This Part Of 13 Reasons Why Is Realistic & That's Sad

Photo: Beth Dubber/Netflix
Warning: spoilers ahead for 13 Reasons Why.
A lot has been said about Netflix's new series 13 Reasons Why, which is based on Jay Asher's 2007 YA novel of the same name. The series has been praised for its gritty, unflinching portrayal of uncomfortable topics like suicide, depression, and sexual assault. Yet for all the truth that 13 Reasons Why dishes out, not everyone is particularly thrilled with how one plot point played out — specifically when it came to how Bryce (Justin Prentice) was treated by the rest of his classmates.
One issue that reviewers had in their analysis of 13 Reasons Why was with how the students called out on Hannah's 13 tapes chose to stand by Bryce — whom Hannah (Katherine Langford) announces raped both her and her friend Jessica (Alisha Boe) — rather than turn him in for the crimes. Not everyone who was on the tapes committed a crime, so why protect Bryce? For some viewers, it seemed more logical that the students would be disgusted by Bryce's actions and call for his punishment.
I wish this argument made sense — I wish that, in real life, teens would turn in their classmate for doing something so unforgivable. Yet we know for certain that's not true: people have stayed silent about rape for far less than what the characters on 13 Reasons Why had to deal with.
On the series, Bryce is a popular, rich, and well-liked student. He's a bit of a jerk, sure, but not necessarily the bully you might expect, a la the show's aggressively awful Montgomery (Timothy Granaderos). One could imagine that the students at Liberty High School didn't think that Bryce was capable of rape — or that someone as popular as him would "need" to force a woman to have sex with him. (Something Bryce himself tells Clay after Clay listens to his tape later on in the series.) Yet Bryce commits rape when he is given an "opportunity" with an incapacitated Jessica, and again with a vulnerable Hannah.
The only person talking about either assault is Hannah, the victim who is no longer here — and so, it's easy to discredit her. Why would someone want to discredit Hannah? Because, well, it's easier. Hannah has been the victim of slut-shaming throughout most of her high school career — and we know that a woman's past is often called into question when deciding whether or not to believe her story of assault. It's a lot easier to say "Well, Hannah's lying, and that's that" than to admit that you've befriended someone capable of such a heinous crime. It's a lot easier than dismantling a social order — or admitting that a rapist could look a lot like you.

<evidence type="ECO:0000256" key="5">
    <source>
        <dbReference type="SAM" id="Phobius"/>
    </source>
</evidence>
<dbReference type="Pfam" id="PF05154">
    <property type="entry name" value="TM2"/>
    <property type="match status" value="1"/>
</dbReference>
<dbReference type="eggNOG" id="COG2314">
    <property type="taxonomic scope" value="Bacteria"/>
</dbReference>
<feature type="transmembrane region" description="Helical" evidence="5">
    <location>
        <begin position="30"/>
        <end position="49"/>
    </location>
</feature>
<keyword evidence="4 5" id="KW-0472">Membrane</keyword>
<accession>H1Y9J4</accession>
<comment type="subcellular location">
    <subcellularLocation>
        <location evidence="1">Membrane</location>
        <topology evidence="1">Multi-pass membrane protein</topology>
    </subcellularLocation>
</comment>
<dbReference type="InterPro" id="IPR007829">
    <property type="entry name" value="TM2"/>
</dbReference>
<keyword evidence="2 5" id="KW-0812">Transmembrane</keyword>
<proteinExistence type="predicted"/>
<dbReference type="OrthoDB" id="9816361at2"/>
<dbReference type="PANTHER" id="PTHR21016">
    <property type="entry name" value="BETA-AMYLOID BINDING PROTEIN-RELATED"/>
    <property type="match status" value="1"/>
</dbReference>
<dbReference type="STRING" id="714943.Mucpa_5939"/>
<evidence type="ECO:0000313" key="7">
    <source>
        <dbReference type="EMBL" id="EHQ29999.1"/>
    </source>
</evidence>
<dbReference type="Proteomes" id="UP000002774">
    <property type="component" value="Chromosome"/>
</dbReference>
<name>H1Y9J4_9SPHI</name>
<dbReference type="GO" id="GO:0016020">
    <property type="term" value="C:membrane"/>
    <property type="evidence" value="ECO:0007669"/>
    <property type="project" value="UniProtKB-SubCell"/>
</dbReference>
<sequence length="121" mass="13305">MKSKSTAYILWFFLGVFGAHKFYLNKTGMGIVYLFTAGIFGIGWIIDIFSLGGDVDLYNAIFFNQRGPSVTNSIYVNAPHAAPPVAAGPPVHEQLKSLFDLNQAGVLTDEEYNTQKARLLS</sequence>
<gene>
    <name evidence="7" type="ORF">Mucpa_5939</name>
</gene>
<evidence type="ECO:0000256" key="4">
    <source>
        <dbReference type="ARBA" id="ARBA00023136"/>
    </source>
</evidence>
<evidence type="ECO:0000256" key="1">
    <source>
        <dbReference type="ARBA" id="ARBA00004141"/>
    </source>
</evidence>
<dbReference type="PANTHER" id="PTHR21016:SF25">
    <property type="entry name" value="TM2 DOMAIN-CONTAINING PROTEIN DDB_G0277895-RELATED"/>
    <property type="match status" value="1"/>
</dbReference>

Take Audrie Pott, a 15-year-old girl who died by suicide after photos of her sexual assault went viral. (Her story is chronicled in the Netflix documentary Audrie & Daisy.) Prior to her death, Pott was the target of online bullying — people were more likely to stand by her accuser than the young woman whose sexual assault was documented. I wish I had an easy answer for why, but perhaps the truth is, sometimes it's easier to defend our status quo than to believe the worst could happen in our own backyard.
There are people accused of rape currently playing in the NFL. There are actors who have enjoyed enormous success despite being accused of sexual assault multiple times. Some men accused of assault go on to become the President of the United States. We celebrate and defend famous men, despite knowing full well the things that they are accused of. When the person accused of something terrible is a friend, why should we expect anyone to react differently?
13 Reasons Why is realistic in that people will sometimes inexplicably defend a rapist from harm rather than protect a survivor. I just wish it wasn't.

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